ISSN (Print) - 0012-9976 | ISSN (Online) - 2349-8846

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Closing Schools in Karnataka

It looks as though Venkatesha Murthy (“Closure of Primary Schools”, EPW, 25 February 2012) is indirectly defending the Karnataka government’s senseless decision to close as many as 1,500 primary schools on the ground that there are few children attending them. He seems to suggest that there is no need for the gov ernment to provide “learning space” (primary schools) in such villages and that this is unecono mical. Primary education is not a business and under the Right to Education Act, the State is bound to provide a school even if one child wishes to attend.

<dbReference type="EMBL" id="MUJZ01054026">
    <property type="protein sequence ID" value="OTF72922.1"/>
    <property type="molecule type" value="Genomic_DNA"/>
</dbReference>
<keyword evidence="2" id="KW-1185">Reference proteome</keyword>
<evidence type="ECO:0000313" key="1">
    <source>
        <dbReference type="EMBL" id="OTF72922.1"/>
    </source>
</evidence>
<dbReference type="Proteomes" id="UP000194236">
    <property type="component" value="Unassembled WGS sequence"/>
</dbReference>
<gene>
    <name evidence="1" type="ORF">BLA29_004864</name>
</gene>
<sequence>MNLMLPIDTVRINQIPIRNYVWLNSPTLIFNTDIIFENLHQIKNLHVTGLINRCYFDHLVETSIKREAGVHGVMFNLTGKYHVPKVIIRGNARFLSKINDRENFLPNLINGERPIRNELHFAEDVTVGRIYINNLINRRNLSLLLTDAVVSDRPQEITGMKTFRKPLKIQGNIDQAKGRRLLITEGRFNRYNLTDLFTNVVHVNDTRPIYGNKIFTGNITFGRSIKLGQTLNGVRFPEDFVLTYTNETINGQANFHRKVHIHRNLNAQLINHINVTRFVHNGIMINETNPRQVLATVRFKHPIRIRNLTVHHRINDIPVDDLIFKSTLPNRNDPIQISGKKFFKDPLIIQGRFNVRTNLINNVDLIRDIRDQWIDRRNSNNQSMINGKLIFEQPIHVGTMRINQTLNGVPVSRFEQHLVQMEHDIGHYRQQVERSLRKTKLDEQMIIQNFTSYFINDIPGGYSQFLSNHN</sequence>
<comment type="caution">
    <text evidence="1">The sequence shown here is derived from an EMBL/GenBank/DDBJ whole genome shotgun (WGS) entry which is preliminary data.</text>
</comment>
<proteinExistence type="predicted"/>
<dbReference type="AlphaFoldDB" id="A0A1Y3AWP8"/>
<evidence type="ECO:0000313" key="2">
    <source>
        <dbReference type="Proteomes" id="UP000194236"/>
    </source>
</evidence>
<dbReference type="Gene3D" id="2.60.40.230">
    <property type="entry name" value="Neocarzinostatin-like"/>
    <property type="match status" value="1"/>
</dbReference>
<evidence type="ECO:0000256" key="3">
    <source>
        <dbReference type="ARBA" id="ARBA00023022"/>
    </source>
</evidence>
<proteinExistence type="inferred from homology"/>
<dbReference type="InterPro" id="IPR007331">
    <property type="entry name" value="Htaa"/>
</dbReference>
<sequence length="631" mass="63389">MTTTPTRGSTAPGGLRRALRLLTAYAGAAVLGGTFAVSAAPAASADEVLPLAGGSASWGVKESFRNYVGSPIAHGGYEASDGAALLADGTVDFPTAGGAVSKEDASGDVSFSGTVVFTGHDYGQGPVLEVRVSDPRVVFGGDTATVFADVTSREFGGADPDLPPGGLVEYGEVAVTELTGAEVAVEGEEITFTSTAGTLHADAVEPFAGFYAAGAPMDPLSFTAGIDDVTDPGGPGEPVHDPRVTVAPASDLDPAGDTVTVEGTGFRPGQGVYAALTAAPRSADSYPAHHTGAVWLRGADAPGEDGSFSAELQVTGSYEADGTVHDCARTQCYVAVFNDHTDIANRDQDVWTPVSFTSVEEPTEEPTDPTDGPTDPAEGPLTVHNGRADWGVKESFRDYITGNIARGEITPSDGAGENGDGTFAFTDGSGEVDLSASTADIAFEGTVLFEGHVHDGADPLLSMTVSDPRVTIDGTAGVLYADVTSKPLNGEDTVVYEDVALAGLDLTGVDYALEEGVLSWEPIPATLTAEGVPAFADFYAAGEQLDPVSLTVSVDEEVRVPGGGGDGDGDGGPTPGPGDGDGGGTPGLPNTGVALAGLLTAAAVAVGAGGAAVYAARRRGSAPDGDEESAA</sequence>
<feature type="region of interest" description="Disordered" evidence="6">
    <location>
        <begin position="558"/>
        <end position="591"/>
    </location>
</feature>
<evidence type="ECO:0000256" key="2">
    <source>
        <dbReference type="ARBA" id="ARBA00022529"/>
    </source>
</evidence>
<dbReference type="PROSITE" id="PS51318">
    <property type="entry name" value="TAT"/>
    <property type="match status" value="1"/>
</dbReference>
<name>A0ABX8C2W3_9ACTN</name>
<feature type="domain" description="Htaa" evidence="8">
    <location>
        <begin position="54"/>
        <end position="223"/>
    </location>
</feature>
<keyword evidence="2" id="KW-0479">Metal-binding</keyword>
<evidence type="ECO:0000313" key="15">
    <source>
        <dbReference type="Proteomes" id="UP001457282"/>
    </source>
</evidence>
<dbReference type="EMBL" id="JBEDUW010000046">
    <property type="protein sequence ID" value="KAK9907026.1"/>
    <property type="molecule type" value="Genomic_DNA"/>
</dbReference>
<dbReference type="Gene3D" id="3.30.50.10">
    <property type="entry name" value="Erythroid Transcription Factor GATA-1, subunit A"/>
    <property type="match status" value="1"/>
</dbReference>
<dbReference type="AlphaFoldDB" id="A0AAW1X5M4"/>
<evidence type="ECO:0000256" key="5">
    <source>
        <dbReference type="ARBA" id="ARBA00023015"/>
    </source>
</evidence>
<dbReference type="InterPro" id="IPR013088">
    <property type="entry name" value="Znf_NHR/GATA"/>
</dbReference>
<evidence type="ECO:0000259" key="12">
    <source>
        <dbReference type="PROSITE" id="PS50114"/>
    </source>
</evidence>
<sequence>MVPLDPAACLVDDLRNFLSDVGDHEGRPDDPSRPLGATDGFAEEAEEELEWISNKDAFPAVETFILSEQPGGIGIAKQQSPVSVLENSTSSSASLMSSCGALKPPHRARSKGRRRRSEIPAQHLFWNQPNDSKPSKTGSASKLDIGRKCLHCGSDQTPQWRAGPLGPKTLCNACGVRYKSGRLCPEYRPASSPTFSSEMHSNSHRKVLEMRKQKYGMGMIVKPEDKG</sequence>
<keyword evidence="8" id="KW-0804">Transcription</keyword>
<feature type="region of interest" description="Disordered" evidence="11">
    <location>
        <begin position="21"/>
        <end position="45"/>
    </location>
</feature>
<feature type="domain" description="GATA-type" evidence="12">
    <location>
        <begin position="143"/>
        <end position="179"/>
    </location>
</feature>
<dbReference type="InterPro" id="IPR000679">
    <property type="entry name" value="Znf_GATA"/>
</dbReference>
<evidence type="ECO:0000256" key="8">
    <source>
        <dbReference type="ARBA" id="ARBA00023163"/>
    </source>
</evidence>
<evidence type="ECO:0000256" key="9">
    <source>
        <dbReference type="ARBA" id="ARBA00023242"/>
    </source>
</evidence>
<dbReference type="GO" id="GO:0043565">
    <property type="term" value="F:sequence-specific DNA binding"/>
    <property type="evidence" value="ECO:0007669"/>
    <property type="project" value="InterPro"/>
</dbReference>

The Karnataka minister for primary education says that the state will provide autos for those children who cannot walk long distances to attend neighbouring primary schools. However this appears to lack any common sense; rural schools are not like their urban counterparts. Further, primary schoolteachers in Karnataka are well paid but many loiter around, without attending school, run tea shops and grocery stores, etc. Why cannot the government dismiss such primary schoolteachers and merge primary schools with few children with the anganwadi (where children of the 3-5 year age group attend and where nutritional supplements are also provided) of that particular village. The whole purpose of launching anganwadis in the 1970s was to attract the 3-5 year age group children and prepare them to enter primary schools. Now they can be combined and managed by primary schoolteachers and anganwadi workers for both the preschool and the primary school (6+ age group) children.

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